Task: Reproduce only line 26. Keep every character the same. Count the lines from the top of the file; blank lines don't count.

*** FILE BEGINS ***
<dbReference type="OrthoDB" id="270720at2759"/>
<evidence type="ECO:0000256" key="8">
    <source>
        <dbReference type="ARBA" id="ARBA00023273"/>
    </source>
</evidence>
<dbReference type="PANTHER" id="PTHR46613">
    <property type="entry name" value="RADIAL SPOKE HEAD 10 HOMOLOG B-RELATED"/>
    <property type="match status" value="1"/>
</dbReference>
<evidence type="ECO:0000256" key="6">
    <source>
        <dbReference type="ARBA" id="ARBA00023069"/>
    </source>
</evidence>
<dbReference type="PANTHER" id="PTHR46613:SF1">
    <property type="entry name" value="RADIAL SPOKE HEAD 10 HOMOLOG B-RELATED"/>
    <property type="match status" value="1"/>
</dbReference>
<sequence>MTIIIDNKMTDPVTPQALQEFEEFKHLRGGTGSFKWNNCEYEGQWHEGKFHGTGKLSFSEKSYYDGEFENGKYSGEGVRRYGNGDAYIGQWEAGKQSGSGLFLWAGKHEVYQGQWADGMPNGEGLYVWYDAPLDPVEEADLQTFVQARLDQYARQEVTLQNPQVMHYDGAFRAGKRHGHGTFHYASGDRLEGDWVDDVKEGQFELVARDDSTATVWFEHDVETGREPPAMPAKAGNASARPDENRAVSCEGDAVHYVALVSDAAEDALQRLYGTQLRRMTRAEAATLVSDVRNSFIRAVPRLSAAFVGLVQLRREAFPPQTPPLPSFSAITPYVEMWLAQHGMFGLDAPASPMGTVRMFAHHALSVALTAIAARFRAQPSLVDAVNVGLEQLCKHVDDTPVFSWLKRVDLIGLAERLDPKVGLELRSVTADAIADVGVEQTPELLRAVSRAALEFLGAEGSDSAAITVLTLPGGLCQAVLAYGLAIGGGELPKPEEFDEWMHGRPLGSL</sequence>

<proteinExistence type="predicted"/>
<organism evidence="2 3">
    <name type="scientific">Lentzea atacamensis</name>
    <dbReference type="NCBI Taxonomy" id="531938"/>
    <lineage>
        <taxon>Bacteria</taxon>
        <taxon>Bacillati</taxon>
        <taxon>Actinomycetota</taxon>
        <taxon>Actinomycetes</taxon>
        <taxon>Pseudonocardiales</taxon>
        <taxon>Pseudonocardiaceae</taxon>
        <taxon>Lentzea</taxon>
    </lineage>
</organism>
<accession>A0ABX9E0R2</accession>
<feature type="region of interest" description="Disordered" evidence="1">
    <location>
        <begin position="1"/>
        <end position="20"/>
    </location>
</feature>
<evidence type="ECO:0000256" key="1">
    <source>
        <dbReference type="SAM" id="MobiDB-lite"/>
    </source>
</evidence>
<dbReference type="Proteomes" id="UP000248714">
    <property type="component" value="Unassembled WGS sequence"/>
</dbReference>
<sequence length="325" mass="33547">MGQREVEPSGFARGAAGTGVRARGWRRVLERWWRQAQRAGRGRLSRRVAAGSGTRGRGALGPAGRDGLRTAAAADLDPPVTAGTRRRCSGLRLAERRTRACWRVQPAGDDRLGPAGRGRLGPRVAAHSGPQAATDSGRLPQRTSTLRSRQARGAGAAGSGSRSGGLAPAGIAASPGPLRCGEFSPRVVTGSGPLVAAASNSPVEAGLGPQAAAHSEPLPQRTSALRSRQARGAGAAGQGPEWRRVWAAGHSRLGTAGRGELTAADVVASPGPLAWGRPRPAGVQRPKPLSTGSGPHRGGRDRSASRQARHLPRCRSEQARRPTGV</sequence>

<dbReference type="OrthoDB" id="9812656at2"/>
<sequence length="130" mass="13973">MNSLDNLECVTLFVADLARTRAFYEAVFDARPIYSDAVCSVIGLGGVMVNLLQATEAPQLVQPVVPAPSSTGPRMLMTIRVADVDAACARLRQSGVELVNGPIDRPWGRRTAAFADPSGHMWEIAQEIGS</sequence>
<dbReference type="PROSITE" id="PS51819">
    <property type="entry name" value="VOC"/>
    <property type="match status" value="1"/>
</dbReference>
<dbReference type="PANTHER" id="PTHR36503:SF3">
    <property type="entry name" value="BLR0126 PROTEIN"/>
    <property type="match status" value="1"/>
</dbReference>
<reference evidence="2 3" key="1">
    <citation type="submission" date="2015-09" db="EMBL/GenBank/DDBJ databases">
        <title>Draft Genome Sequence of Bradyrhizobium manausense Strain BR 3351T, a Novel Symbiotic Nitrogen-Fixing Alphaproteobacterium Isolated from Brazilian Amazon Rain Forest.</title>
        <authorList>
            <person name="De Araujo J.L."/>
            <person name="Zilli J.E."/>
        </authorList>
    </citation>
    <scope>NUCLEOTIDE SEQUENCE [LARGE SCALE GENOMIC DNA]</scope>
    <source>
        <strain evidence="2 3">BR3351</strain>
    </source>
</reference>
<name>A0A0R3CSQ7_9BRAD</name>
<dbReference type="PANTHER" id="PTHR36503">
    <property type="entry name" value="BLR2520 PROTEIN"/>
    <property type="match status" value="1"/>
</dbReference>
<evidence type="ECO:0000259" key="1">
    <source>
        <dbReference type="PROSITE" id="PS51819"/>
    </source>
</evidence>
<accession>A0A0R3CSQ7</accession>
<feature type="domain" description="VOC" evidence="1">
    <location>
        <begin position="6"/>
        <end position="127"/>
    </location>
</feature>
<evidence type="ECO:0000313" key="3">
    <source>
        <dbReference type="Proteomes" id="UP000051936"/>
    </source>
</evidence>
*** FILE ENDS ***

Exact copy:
        <taxon>Bacteria</taxon>